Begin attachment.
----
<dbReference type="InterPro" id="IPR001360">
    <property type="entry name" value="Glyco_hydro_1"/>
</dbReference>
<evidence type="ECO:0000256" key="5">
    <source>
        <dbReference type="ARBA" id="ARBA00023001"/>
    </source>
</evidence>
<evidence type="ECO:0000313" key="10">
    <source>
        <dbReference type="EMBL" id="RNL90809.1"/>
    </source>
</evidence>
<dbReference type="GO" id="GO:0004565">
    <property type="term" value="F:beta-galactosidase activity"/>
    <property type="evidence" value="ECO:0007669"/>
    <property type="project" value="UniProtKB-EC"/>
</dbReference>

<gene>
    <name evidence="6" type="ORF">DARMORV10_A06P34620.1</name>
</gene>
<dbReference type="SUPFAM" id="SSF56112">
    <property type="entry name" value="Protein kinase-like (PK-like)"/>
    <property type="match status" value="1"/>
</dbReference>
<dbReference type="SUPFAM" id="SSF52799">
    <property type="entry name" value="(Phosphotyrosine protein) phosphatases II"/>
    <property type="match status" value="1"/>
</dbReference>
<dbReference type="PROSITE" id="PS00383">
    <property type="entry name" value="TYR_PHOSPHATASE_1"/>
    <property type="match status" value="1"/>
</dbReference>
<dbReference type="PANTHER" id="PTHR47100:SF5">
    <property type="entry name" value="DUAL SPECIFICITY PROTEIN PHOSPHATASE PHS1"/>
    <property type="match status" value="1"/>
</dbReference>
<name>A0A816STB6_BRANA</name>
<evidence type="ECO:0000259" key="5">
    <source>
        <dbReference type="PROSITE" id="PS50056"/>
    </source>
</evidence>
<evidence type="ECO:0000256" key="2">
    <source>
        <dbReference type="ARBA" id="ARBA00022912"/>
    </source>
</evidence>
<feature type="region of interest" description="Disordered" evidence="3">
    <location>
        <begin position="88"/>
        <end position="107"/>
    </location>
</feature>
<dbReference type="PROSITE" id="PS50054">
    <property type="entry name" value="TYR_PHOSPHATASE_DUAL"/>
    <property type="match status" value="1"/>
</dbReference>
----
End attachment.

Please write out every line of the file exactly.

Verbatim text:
<dbReference type="InterPro" id="IPR001360">
    <property type="entry name" value="Glyco_hydro_1"/>
</dbReference>
<evidence type="ECO:0000256" key="5">
    <source>
        <dbReference type="ARBA" id="ARBA00023001"/>
    </source>
</evidence>
<evidence type="ECO:0000313" key="10">
    <source>
        <dbReference type="EMBL" id="RNL90809.1"/>
    </source>
</evidence>
<dbReference type="GO" id="GO:0004565">
    <property type="term" value="F:beta-galactosidase activity"/>
    <property type="evidence" value="ECO:0007669"/>
    <property type="project" value="UniProtKB-EC"/>
</dbReference>

<gene>
    <name evidence="6" type="ORF">DARMORV10_A06P34620.1</name>
</gene>
<dbReference type="SUPFAM" id="SSF56112">
    <property type="entry name" value="Protein kinase-like (PK-like)"/>
    <property type="match status" value="1"/>
</dbReference>
<dbReference type="SUPFAM" id="SSF52799">
    <property type="entry name" value="(Phosphotyrosine protein) phosphatases II"/>
    <property type="match status" value="1"/>
</dbReference>
<dbReference type="PROSITE" id="PS00383">
    <property type="entry name" value="TYR_PHOSPHATASE_1"/>
    <property type="match status" value="1"/>
</dbReference>
<dbReference type="PANTHER" id="PTHR47100:SF5">
    <property type="entry name" value="DUAL SPECIFICITY PROTEIN PHOSPHATASE PHS1"/>
    <property type="match status" value="1"/>
</dbReference>
<name>A0A816STB6_BRANA</name>
<evidence type="ECO:0000259" key="5">
    <source>
        <dbReference type="PROSITE" id="PS50056"/>
    </source>
</evidence>
<evidence type="ECO:0000256" key="2">
    <source>
        <dbReference type="ARBA" id="ARBA00022912"/>
    </source>
</evidence>
<feature type="region of interest" description="Disordered" evidence="3">
    <location>
        <begin position="88"/>
        <end position="107"/>
    </location>
</feature>
<dbReference type="PROSITE" id="PS50054">
    <property type="entry name" value="TYR_PHOSPHATASE_DUAL"/>
    <property type="match status" value="1"/>
</dbReference>